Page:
For the past three years, my colleague Lucy Bernholz has published her annual Philanthropy and Social Investing: Blueprint, an industry forecast about the social economy – private capital used
for public good. Each year it provides an overview of the current landscape, points to major trends, and directs your attention to horizons where you can expect some important breakthroughs in
the coming year. The 2012 blueprint is now available and it is well worth time to read.
Lucy Bernholz is a self-described a philanthropy wonk who has been working in, consulting to, and writing about philanthropy and the social economy since 1990. She writes the definitive blog on the topic called Philanthropy 2172. She’s currrently a visiting scholar at Stanford University’s Center on Philanthropy and Civil Society.
The guide addresses three big themes:
Blueprint 2012 will help donors, investors, and enterprise leaders address three big shifts coming in 2012:
- Finding your way in the new social economy in which philanthropy and impact investing now operate
- Considering the implications of the Citizens United decision on philanthropy and social investing
- Making sense of data as a public good
I’m particularly interested in the third theme because it relates to the book I’m working on with KD Paine using measurement to improve and learn how networked nonprofits do their work and connect with stakeholders. In the report, Lucy gives us a high level view of the importance of data in the social good sector, saying “Data are the currency of our day.” While she points out that we’re only at the beginning of learning how to use data for social good purposes, she references some reasons why this is valuable and some examples.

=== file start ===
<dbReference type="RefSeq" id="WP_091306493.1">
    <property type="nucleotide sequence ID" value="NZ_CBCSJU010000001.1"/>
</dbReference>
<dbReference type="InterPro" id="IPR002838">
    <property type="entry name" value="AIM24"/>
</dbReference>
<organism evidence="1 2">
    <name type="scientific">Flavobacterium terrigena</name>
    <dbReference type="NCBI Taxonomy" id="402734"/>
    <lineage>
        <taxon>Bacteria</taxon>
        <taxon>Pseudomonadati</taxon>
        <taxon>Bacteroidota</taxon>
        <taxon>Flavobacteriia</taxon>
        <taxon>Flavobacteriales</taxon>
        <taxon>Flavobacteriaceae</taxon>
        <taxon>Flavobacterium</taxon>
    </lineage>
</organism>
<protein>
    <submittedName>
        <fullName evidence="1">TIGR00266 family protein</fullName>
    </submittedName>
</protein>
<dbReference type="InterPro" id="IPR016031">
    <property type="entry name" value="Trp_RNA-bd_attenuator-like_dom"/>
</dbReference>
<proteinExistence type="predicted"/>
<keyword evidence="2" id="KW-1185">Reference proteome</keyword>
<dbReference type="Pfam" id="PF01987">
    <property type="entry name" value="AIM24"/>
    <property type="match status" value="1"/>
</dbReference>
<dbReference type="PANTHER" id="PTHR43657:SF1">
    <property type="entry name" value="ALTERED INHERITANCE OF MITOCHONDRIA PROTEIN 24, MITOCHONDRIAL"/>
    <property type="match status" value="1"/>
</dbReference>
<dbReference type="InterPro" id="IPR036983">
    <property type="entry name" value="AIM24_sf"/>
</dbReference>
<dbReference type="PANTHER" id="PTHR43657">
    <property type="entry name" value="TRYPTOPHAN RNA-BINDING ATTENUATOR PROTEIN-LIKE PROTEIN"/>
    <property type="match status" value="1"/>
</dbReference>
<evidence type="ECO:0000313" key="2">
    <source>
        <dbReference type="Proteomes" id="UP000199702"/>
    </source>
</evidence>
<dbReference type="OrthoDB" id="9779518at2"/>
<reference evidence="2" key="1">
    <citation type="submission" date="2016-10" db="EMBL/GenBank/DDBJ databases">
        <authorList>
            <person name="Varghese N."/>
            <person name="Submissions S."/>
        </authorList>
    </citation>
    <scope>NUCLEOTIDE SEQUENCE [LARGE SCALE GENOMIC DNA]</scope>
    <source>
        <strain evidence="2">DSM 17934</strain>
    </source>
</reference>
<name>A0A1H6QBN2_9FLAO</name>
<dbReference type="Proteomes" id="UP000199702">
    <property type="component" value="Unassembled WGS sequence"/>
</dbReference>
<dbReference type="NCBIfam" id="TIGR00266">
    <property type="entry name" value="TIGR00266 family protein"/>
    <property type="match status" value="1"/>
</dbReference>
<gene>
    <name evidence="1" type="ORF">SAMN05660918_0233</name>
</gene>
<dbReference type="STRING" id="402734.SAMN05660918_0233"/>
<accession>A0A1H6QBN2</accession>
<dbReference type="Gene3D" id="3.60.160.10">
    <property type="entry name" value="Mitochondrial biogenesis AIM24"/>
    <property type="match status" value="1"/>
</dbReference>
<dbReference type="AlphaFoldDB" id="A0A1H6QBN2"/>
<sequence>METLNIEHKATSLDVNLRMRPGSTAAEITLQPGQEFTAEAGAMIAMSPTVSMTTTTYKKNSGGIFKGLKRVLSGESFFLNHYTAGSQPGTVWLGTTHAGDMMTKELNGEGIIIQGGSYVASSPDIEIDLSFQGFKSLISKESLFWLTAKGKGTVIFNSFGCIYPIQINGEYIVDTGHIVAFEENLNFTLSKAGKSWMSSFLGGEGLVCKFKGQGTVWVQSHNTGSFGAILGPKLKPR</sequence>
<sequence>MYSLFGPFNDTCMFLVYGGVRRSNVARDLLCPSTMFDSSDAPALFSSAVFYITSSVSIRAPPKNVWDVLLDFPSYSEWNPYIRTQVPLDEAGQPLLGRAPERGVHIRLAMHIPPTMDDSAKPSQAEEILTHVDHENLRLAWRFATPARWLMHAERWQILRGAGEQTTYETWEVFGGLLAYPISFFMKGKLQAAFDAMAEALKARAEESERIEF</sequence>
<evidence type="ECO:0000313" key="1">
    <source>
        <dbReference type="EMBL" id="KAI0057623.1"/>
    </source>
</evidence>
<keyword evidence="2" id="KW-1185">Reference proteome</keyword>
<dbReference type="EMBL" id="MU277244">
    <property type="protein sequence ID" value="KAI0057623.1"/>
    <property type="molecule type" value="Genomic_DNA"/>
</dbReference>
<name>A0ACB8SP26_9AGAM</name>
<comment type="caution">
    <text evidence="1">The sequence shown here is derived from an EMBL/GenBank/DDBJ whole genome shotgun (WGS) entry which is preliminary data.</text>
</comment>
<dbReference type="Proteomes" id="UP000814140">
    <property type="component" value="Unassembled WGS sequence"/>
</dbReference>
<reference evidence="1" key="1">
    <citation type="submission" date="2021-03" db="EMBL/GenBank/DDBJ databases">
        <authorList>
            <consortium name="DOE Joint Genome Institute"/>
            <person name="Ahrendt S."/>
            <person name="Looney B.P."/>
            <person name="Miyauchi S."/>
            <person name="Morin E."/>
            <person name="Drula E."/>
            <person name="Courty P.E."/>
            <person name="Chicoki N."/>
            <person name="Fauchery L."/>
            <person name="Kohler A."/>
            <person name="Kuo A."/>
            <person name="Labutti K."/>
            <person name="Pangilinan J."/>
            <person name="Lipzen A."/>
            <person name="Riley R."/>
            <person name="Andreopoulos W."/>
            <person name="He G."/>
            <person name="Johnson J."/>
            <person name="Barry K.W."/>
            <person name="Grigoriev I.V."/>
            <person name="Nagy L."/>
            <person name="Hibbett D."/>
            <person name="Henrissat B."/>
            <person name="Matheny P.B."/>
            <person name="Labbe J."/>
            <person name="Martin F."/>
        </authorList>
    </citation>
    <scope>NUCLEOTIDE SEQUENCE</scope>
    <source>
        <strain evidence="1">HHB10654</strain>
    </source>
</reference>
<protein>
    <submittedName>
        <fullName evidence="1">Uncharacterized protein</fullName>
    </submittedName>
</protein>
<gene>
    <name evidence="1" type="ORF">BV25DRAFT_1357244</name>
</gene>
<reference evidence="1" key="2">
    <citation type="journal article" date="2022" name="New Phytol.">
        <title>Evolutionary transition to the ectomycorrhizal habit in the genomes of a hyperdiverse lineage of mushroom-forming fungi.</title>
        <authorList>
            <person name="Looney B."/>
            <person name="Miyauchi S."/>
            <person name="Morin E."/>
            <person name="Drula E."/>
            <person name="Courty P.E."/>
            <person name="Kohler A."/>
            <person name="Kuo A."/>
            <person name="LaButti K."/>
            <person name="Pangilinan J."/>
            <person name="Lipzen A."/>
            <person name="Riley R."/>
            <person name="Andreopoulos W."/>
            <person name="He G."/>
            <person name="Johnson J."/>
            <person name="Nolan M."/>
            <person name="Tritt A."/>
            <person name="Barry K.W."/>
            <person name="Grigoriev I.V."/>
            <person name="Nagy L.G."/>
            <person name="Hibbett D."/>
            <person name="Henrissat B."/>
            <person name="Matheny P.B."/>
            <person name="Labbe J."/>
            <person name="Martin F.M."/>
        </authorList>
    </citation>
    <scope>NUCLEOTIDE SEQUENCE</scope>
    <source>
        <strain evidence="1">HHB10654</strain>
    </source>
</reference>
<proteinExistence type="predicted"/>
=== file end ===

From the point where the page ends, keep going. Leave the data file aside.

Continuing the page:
She makes this point on the value: “To improve nonprofit work. A treasure trove of mostly untapped data lies within our existing nonprofit organizations and social enterprises. Most organizations are only beginningto understand what data they have and how to use this information to improve their work.” The book I’m working on KD takes this idea and goes into depth on how to do it, with checklists, stories, and examples.
Every year, Lucy complies an annual list of Philanthropy buzz words and these are included in the report. My favorite?
Lucy explains why this is a buzzword: “The age of big data that we’re living in has set loose the age ofinfographics. Infographics include cool interactive maps, Venndiagrams of apparently unrelated events, and trend lines everywhere. Infographics are the ultimate “pictures that say 1000 words.” Like so many buzzy things, infographics are running ontheir own adoption cycle, from the rare and cool to overhyped andoverused. Next in line should be “good, useful and common.”
Debra Askanase wrote a terrific roundup of about advice and tips for creating infographics and pointing some in the nonprofit sector. The Humane Society and Networked for Good to mark milestones. Craig Newmark released an infographic about trends in nonprofits and use of social media. If you’re looking some of the best marketing infographics from the past year, check out this list of 10 from Hubspot. Want more eye candy? Check out this infographics library and this curated collection on visualization and awesome infographics.
I appreciate Lucy because she gives a systems view of the ideas and concepts that I’m grappling with to put into practice. Thanks Lucy!